Resource Mapping

Thursday, March 01, 2007


Please go through the Chapter 1 "Maps, Map Projections and Reading Maps", this will prepare you for this coming Monday's Lecture.


One of the biggest problems in geography is the issue of representing something that is spherical onto a flat piece of paper or computer screen. Not matter what you do - you will introduce distortions, either in the shape that objects are rendered, their distance to each other, their area or direction. For navigation purposes you will need to have accurate distance and direction rather than accurate representation of shape or area. In order to overcome this problem we have projections, which are essentially mathematical formula to contain distortions and to select which type of accuracy is needed. You will be using a simple Java Applet which interactively changes the projection of the World. To help guide you, each continent has been rendered in a different colour and we have squares in alternating shades of Grey. My examing the squares and noting their distortion in shape and their alignment to each other you can deduce what parameters are getting distorted with the various projections.


Examine how different projections distort the representation of the Earth's surface.


Gain an understanding of how projections work.

Know which projection system is most suitable to which application.


Spatial awareness of the errors implicit in every map printed on or on your computer screen.


Using the Java Applet located at

Prepare 10 projections and describe what variables you used (Projection, Map centre, East angle, North Angle and Direction). In addition describe how the projection has been distorted with respect to distance, area, shape and direction. Use the Squares to see how these parameters have been distorted. Please provided some references to guide your interpretation of the project and its implicit errors.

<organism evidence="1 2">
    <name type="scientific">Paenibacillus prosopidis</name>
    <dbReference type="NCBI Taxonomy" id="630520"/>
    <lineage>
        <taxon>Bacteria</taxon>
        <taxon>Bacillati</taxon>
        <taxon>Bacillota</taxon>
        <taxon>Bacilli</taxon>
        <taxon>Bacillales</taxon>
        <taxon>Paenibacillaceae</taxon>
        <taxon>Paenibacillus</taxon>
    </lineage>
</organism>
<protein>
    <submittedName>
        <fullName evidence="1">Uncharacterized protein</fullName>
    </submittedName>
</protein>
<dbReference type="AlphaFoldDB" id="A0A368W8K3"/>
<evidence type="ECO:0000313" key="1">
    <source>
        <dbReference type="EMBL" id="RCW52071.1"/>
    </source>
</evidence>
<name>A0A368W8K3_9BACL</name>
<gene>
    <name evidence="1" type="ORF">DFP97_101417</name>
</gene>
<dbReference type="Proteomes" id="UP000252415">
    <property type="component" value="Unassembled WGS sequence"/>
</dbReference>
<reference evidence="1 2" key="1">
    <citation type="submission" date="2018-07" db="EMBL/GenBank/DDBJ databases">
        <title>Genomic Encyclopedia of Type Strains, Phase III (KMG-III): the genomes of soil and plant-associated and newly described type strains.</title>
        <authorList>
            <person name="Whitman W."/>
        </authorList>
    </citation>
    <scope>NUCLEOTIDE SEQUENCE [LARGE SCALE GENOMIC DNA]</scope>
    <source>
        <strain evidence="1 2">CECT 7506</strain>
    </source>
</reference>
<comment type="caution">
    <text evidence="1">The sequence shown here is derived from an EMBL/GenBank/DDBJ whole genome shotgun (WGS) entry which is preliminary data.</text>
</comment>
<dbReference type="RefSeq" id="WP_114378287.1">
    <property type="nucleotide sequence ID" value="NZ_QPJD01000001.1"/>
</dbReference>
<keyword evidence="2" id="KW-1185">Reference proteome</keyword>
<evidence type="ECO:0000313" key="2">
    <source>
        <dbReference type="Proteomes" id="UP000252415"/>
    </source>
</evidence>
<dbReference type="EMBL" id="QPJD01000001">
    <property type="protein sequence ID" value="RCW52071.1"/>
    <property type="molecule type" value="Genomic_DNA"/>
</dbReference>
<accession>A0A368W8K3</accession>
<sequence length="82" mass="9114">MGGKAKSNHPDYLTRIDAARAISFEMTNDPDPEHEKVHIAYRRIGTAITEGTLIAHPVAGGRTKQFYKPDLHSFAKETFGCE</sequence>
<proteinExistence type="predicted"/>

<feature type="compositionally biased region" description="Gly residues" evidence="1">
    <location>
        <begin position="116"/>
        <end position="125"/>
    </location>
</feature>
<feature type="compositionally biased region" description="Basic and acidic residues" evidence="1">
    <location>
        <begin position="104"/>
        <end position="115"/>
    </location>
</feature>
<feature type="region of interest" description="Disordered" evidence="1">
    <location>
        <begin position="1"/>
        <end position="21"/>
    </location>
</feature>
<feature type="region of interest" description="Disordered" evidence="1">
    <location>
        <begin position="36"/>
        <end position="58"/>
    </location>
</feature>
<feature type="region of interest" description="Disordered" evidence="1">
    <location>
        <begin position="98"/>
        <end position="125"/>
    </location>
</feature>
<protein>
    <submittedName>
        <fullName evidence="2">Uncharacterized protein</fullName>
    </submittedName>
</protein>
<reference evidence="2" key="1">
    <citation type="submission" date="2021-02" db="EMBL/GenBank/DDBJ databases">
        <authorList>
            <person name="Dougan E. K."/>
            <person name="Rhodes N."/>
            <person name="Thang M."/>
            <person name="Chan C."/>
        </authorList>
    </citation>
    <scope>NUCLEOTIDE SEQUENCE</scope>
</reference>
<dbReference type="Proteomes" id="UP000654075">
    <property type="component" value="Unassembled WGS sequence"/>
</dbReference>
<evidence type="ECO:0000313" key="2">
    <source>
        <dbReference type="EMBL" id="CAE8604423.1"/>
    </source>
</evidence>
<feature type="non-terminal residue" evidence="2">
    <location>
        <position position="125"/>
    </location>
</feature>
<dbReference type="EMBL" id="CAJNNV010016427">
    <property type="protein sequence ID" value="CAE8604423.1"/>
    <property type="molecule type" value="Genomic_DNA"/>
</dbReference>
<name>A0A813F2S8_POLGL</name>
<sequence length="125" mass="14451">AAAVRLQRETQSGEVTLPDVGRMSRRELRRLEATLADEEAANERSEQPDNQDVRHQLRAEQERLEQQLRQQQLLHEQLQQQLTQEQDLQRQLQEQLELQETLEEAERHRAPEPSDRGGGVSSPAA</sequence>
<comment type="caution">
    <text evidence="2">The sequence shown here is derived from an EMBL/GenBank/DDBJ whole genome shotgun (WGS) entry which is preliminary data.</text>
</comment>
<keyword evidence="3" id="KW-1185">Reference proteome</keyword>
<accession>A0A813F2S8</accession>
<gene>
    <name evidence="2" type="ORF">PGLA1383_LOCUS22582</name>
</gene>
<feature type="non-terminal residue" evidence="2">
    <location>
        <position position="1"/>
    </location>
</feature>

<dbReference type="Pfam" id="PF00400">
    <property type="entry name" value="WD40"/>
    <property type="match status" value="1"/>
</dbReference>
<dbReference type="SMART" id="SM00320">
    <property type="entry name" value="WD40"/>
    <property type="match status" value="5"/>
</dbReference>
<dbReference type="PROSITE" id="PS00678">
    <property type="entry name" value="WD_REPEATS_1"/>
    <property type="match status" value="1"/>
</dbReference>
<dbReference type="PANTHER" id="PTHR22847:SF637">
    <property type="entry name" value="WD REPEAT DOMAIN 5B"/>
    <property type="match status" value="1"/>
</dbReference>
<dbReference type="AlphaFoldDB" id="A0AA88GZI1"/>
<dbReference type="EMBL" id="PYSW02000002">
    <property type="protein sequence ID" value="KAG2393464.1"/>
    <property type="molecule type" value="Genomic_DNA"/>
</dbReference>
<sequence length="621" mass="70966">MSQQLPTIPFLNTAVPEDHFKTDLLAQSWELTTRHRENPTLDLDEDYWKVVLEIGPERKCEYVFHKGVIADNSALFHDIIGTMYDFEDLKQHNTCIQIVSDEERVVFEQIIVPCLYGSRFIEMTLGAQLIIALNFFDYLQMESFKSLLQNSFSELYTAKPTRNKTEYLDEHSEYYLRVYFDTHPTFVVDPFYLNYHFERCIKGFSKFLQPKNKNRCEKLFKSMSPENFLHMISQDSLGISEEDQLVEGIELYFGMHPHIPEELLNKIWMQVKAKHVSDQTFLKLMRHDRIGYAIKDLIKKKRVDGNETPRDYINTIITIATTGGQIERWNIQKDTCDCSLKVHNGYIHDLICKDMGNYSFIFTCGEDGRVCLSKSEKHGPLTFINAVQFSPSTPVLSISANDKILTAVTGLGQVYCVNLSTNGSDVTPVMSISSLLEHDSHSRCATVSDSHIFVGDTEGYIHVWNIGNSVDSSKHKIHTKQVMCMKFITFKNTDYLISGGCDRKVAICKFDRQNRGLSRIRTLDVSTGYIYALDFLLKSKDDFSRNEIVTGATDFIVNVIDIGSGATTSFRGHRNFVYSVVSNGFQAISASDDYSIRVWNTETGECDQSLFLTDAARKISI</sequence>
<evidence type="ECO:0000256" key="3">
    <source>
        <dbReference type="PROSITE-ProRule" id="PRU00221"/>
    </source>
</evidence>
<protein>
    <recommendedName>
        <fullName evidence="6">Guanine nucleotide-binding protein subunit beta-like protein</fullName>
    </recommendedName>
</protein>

In order to make images of the project, you will need to use Windows Print Screen button (its marked on your keyboard in the top right area). This willcopy the entire screen into your Window Clipboard. Now open your graphic program, e.g. Windows Paint and simply paste your Clipboard image (keystrokes CTRL V)into the program. You will now need to clip the area of interest which should only be your World Map and the selected options for projection above. The select marquee in Window Paint will allow you to draw a box of the intended new image, cutting out the rest of the screen capture. Once the area is select you can copy this (CTRL C) and the insert the cropped image into your report with a comprehensive caption below the screen capture.